Adrian Leeds Nouvellettre®
Your taste of life in France!

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Four Dimensional Topics

Four people in a museum watching a video

This Nouvellettre® is divided into four parts so that you can take it all in, in bits, and digest some of the very important information that lies within…


Set your VPN to the US if you’re in France or outside the US to watch our latest House Hunters International episode:

“Threesome in Paris,” Season 191, Episode 9

“An international couple and their giant dog grapple with finding an affordable place in Paris. With high expectations, a low budget and an airtight rental market, finding a home that fits all three of them will be a challenge.”

The House Hunters International couple and their dog

AIR DATES/TIMES: Thursday, January 18th at 10:01p.m. EST and 9:01p.m. CST and Friday January 19th at 1:01 a.m. EST and 12:01 a.m. CST (in France on January 19th at 4:01 a.m. and 7:01 a.m.)

This episode was filmed last September. I’ll be seeing it for the first time, just like you will be! We will try to find a link, even if temporary, when you can watch it at any time.

Adrian Leeds on HHI - Season 191 Episode 9 - Threesome in Paris


The University of Minnesota Carlson School of Management hosted a field trip to France again this year for which we had the privilege of making a presentation to their global finance graduate students of about 30.

I agreed once again to do the talk at the request of one of my daughter’s high-school friends, Bastien Gueit, who was recruited by the school to manage the on-the-ground logistics. Financial colleagues, Brian Dunhill of Dunhill Financial and Jonathan Hadida of Hadida Tax Advisors agreed to participate and make their own presentations. We also recorded the event in its entirety. It was three hours of our talks plus a lively Q & A.

Adrian Leeds with Jonathan Hadida and Brian Dunhill

Jonathan Hadida, Brian Dunhill and Adrian

In advance of the talk, I spent some time thinking about what global finance students might want to hear from someone like me. Then, it came easy…because I realized that they might like hearing the perspective of an Expatriate, and how we are affected by living our lives in another currency. There is actually tons to talk about!

You can watch all three hours on our Youtube channel, but here are some of the excerpts you might find of interest:

The most important lesson you will learn today is that France, and most of Europe, does not view money the same way as the US. There is a long history that explains their aversion to money that dates back to the French Revolution! But, understand that France is a Socialist Democracy, and is not a Capitalist culture. The word “Capitalism” in France is as misunderstood and disliked as the word “Socialism” in the US.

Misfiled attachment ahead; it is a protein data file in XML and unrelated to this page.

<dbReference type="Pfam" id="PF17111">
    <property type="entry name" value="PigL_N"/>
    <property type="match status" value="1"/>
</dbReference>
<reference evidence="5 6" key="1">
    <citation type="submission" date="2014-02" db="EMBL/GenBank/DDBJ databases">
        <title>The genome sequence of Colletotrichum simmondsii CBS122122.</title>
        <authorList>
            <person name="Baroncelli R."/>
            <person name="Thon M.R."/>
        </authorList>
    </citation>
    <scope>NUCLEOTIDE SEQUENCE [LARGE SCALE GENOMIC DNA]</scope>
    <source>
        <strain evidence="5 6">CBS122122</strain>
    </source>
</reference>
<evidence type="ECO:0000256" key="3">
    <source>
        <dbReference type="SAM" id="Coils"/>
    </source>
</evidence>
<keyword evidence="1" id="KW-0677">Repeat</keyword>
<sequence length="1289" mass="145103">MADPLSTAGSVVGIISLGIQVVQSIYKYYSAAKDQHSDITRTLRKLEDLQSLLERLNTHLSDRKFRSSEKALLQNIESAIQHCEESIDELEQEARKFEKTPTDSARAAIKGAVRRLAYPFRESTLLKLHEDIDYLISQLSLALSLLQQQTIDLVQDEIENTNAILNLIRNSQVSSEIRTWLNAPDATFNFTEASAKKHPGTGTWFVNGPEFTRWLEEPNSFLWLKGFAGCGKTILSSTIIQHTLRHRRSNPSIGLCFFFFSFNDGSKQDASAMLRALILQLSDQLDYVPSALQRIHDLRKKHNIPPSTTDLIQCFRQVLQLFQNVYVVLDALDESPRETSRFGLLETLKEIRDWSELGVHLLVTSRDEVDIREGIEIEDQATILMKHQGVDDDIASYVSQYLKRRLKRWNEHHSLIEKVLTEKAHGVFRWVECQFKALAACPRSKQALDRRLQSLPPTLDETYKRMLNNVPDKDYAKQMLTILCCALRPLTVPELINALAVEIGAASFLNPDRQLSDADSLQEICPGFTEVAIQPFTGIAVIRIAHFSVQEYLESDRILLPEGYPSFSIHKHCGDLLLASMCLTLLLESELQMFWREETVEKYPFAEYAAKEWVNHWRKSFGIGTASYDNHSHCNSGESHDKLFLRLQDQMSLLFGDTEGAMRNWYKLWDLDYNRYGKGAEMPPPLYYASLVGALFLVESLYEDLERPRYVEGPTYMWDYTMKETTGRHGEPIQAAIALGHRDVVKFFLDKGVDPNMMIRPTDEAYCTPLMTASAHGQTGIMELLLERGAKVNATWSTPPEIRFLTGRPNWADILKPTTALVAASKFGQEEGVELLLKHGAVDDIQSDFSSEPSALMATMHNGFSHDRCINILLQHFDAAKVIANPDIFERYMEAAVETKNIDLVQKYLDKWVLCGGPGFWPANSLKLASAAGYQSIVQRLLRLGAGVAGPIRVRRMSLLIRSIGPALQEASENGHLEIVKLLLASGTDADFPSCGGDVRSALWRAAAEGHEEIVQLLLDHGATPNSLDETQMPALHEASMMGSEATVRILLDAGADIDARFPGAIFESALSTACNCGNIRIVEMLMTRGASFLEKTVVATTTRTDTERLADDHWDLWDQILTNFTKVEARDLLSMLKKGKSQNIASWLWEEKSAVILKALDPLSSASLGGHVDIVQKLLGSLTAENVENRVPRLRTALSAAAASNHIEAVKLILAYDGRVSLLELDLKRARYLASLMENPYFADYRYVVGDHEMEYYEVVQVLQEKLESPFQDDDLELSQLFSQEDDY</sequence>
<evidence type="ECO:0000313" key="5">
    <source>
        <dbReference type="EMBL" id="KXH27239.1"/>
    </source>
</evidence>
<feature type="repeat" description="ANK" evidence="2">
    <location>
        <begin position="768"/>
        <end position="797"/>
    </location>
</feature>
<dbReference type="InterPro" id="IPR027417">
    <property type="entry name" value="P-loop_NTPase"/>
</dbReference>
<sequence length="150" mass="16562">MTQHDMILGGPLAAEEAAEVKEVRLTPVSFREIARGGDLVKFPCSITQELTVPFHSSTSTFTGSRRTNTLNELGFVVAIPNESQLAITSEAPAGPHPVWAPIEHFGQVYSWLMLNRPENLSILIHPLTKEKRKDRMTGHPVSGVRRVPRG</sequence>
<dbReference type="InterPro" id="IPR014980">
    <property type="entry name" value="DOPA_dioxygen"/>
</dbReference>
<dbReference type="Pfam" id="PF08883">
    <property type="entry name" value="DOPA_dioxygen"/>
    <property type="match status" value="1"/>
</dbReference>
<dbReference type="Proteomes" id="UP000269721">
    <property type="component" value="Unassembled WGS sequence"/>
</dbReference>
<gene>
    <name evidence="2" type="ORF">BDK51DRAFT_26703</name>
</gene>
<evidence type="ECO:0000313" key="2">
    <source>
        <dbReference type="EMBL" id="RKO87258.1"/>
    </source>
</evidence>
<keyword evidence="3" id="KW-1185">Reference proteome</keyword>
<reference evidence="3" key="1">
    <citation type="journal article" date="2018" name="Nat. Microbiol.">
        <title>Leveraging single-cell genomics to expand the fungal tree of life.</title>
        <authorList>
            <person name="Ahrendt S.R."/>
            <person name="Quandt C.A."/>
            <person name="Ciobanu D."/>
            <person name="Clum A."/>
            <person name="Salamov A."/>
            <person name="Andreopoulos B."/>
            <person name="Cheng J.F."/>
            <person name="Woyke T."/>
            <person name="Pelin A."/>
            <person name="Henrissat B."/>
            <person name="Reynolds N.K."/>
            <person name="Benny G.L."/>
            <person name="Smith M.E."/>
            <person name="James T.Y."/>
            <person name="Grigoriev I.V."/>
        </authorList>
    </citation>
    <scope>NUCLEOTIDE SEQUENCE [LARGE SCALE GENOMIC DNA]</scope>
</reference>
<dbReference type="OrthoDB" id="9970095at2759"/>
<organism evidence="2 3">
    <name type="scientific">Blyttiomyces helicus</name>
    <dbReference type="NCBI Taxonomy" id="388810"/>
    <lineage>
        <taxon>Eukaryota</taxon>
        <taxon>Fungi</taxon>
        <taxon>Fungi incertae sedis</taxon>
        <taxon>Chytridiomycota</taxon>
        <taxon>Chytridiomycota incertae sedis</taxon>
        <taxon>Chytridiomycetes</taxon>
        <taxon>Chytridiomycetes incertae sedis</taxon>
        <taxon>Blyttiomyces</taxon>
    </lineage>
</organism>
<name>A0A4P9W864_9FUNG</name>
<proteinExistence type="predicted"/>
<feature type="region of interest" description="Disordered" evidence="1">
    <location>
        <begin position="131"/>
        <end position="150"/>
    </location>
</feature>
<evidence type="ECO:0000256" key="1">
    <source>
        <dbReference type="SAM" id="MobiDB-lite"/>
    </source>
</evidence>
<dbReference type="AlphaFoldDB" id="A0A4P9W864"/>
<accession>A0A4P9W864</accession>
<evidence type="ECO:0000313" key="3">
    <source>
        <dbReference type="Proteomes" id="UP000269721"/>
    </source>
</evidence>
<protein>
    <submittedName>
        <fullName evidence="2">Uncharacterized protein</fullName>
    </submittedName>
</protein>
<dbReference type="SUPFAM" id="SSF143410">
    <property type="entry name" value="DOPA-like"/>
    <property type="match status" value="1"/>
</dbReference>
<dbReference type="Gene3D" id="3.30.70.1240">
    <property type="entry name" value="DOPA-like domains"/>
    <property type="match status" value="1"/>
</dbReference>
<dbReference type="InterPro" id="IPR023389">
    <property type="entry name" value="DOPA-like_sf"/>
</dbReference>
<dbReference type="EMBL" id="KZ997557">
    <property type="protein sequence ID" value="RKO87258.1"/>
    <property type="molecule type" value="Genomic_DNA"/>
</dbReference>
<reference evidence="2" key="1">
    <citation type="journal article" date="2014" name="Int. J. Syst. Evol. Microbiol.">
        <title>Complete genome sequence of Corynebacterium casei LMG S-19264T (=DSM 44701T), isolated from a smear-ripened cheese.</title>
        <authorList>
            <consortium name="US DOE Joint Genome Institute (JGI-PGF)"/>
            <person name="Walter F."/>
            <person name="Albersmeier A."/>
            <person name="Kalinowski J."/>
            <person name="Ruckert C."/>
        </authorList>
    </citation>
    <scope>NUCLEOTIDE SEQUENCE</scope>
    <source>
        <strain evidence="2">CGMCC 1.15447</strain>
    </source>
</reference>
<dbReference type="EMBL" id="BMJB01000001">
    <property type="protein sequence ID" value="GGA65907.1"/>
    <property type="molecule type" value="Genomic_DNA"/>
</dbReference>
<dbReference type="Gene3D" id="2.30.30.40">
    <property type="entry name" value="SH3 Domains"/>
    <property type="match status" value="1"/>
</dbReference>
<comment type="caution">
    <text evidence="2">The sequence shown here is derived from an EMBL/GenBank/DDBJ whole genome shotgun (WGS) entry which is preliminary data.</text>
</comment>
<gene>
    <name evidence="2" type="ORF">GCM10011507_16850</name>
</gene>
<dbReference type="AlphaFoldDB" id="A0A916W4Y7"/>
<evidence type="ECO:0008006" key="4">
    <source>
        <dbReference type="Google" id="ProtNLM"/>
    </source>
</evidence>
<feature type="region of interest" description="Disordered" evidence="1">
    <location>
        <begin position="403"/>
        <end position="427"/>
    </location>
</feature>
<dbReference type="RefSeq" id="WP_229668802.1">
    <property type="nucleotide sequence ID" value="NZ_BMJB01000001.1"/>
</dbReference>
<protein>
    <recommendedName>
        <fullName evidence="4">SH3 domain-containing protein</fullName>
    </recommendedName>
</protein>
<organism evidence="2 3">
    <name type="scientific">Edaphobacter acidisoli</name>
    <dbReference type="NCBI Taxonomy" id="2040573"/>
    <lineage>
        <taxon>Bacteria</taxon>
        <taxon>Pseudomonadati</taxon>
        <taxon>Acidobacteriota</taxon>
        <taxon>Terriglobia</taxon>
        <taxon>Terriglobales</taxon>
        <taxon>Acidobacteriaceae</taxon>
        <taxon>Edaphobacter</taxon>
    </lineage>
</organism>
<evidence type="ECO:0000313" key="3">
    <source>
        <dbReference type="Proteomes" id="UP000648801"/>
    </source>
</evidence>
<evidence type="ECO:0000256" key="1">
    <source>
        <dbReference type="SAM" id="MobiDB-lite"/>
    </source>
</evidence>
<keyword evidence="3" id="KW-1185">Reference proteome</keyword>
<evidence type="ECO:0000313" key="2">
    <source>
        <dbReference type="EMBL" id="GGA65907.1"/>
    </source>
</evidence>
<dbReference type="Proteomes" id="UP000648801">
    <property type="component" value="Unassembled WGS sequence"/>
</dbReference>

As a result, France has a big safety net—there is a larger middle class, fewer poor and fewer rich than in the US. Both lower and higher education is provided free of charge. Up to 70% of all medical care is paid for by the State. Your employment in France is secure.

Money is a very private matter. Money is almost never spoken about. The subject of money is taboo. And wealth is not something to show off …those who do are labeled as the “nouveau riche.” Showing you are wealthy is not considered classy. Aspiring to make money is not classy. Ex-president Nicolas Sarkozy, a man who enjoyed wealth and luxury, was nicknamed the “bling-bling president“ by French people who considered his enthusiasm for money unsophisticated. Emmanuel Macron has been labeled the “president of the rich” because of his policies to try to bring the wealthy back to France. However, the younger generation seems more open to discussing money and income— perhaps due to contact with other cultures and foreign people.

An exchange rate is a rate at which one currency will be exchanged for another currency and affects trade and the movement of money between countries. Exchange rates are impacted by both the domestic currency value and the foreign currency value. Reported rates differ bank-by-bank and minute-by-minute. Rates for buying a currency differ from rates for selling a currency. The difference is called “the spread.”

On January 1st of this year, 1.00 US dollar equaled 0.90486162 Euros and 1 Euro equaled 1.10514 US dollars.

The best way to exchange currency: for large amounts, work with currency brokers who specialize in currency conversion. They are regulated like a bank, but that is all they do. Their fees are normally about 1% compared to the banks at about 3%. In essence, one’s money is sent to the broker in one’s own currency and the broker converts it and forwards it to a recipient in a different currency. For small amounts, an ATM using a debit card is normally the least expensive and easiest way to convert currency when traveling. There are limits to how much can be extracted in any given day, usually about a $500 value.